Reading and Remembering

There’s something I need to admit: I read a lot and don’t remember most of what I read!  Thankfully, that’s how it’s supposed to be.  Let me elaborate.

I’m a huge fan of reading as a means to learning.  There’s so much knowledge that has been discovered by generations of the past that it’s just not possible to learn everything through one’s own experiences.  Hence, learning vicariously through reading.  I think most people intuitively agree with this basic premise.  People who read quite a bit also know that they forget most of what they’ve read!  How can you possibly learn anything if you can’t remember it in the first place?

The answer is quite simple: remembering is not the same thing as learning (despite what every educational institute you’ve ever been to says).  Remembering is what you do when you study for a test[1].  It involves mostly facts with the occasional brush with actual thinking.  That probably sums up 95% of the tests you have ever taken, so it’s natural to equate this fact-based drudgery with learning.  However, remembering is such a small part of learning.  Learning (at least how I define it) is about acquiring knowledge as to be useful in some way, shape, or form.  Decidedly not the same as rote memorization.  Just ask anyone who has ever done any real work.  They’ll tell you that they use maybe 5% of what they have learned in school, and that’s if they actually went to a good school[2].  So what then is the point of going to school — and by extension reading — if we don’t remember or use what we have “learned”?

This has been a huge question lingering in the back of my mind for quite some time (probably since I started reading on my own to learn).  On the one hand, I knew in my gut that reading — regardless of how much I remembered — is incredibly useful.  On the other hand, I just couldn’t express exactly why.  And then I read an essay by Paul Graham that really articulated what I knew intuitively:

“Reading and experience train your model of the world. And even if you forget the experience or what you read, its effect on your model of the world persists. Your mind is like a compiled program you’ve lost the source of. It works, but you don’t know why.”
How You Know, Paul Graham

Reading is about training your mind on how to think — not on what it remembers[3].  It’s the “latticework of mental models” that Charlie Munger is always espousing.  Reading trains your brain to gain a greater depth and breadth of mental models to adapt to and solve the myriad of non-trivial problems you may encounter in the real world.  And training is the right word here because it takes time for you mind to learn a mental model to the point where it’s useful.  Watching a TED talk on a subject doesn’t mean learned anything useful; it just means that might have remembered what the speaker said.  Reading is different because it forces your brain to think about an idea multiple times over an extended period.  Exactly what you need if you’re trying to change how your brain thinks and approaches problems.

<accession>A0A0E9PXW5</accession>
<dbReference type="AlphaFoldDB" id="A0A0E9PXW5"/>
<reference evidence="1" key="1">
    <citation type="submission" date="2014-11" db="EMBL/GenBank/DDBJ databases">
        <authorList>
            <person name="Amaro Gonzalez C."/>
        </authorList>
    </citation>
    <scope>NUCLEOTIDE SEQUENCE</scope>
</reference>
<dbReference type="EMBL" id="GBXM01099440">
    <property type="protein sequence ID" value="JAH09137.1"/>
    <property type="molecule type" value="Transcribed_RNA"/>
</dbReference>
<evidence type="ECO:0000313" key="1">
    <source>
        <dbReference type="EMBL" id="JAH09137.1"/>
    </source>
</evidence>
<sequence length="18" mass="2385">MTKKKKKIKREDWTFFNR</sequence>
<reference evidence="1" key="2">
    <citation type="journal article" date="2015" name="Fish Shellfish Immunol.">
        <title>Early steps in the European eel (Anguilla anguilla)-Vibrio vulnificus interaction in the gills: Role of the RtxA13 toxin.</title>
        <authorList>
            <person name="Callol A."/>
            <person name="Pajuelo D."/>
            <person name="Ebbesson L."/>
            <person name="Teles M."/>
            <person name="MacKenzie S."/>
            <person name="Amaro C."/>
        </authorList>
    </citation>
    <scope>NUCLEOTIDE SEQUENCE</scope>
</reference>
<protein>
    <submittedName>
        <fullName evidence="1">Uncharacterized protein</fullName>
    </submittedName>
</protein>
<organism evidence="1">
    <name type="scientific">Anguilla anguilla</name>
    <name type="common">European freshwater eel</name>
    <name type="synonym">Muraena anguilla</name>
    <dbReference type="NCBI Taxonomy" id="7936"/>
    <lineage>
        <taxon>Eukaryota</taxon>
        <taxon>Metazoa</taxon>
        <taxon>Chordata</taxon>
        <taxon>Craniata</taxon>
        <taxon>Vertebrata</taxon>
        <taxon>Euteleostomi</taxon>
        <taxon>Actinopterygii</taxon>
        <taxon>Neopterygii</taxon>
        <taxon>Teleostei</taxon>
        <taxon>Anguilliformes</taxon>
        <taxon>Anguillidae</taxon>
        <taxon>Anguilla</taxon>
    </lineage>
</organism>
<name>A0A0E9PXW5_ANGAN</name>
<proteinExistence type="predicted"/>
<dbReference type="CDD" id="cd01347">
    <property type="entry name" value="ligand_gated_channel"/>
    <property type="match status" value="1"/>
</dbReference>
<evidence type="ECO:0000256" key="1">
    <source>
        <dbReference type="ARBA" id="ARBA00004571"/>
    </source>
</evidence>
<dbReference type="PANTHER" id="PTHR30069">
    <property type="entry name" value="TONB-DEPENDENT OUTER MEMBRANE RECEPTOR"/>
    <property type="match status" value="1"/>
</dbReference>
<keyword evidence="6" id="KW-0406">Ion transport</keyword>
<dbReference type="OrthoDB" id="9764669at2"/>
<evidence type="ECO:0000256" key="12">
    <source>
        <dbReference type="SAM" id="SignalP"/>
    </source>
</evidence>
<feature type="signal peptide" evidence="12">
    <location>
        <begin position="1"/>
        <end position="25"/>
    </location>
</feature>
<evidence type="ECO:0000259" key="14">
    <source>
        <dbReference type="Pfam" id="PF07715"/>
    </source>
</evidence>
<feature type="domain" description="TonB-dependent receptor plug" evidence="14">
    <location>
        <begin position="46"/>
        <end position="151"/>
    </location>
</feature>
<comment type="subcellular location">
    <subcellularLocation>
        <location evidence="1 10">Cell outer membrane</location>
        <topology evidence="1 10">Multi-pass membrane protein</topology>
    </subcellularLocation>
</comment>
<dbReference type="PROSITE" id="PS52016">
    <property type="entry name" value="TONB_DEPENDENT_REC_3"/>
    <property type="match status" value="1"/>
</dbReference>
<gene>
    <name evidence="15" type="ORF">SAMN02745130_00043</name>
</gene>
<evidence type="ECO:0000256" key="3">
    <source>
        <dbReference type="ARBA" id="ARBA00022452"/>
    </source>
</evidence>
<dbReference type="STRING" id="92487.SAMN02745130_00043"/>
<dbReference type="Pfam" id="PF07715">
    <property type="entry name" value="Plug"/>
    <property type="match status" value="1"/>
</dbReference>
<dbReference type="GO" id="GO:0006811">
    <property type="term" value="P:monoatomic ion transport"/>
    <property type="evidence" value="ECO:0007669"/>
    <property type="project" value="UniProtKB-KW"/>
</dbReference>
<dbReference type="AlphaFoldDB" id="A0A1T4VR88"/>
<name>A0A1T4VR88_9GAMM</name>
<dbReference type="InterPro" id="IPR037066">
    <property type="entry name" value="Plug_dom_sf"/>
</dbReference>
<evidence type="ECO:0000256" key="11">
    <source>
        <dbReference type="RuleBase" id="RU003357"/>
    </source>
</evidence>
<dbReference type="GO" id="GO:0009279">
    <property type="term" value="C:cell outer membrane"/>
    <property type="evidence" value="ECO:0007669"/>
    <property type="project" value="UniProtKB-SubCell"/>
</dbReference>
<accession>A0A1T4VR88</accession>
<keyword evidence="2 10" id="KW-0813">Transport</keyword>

But maybe I’m just being a grey beard here.  Who’s to say that that the new generation and they’re fancy interwebs and social mediums aren’t changing the way we learn for the better.  I mean look at what it has brought us: 140-char. tweets, funny cat videos, and tinder.  Who’s to say this isn’t raising the level of discourse and changing the way we think for the better?[4]



Notes:
  1. For most tests anyways.  A really good test will test you on how you think, not on what facts you know.  The reason why most tests don’t do this is because it’s incredibly difficult.  Trying to determine how well you think in only a couple of hours is quite a challenge.
  2. Good in the sense that they made an effort to teach you things that will be useful to you later on — not necessarily in the traditional prestige sense.
  3. Admittedly, facts are important.  For example, not remembering the multiplication table would make solving many different types of problems much more difficult.  I’m just trying to emphasize the point that it’s just a very small part of actual learning.
  4. I am.  It’s not and it’s an anathema on young budding minds everywhere.  Want to read more about it?  Checkout Nicholas Carr’s book, The Shallows.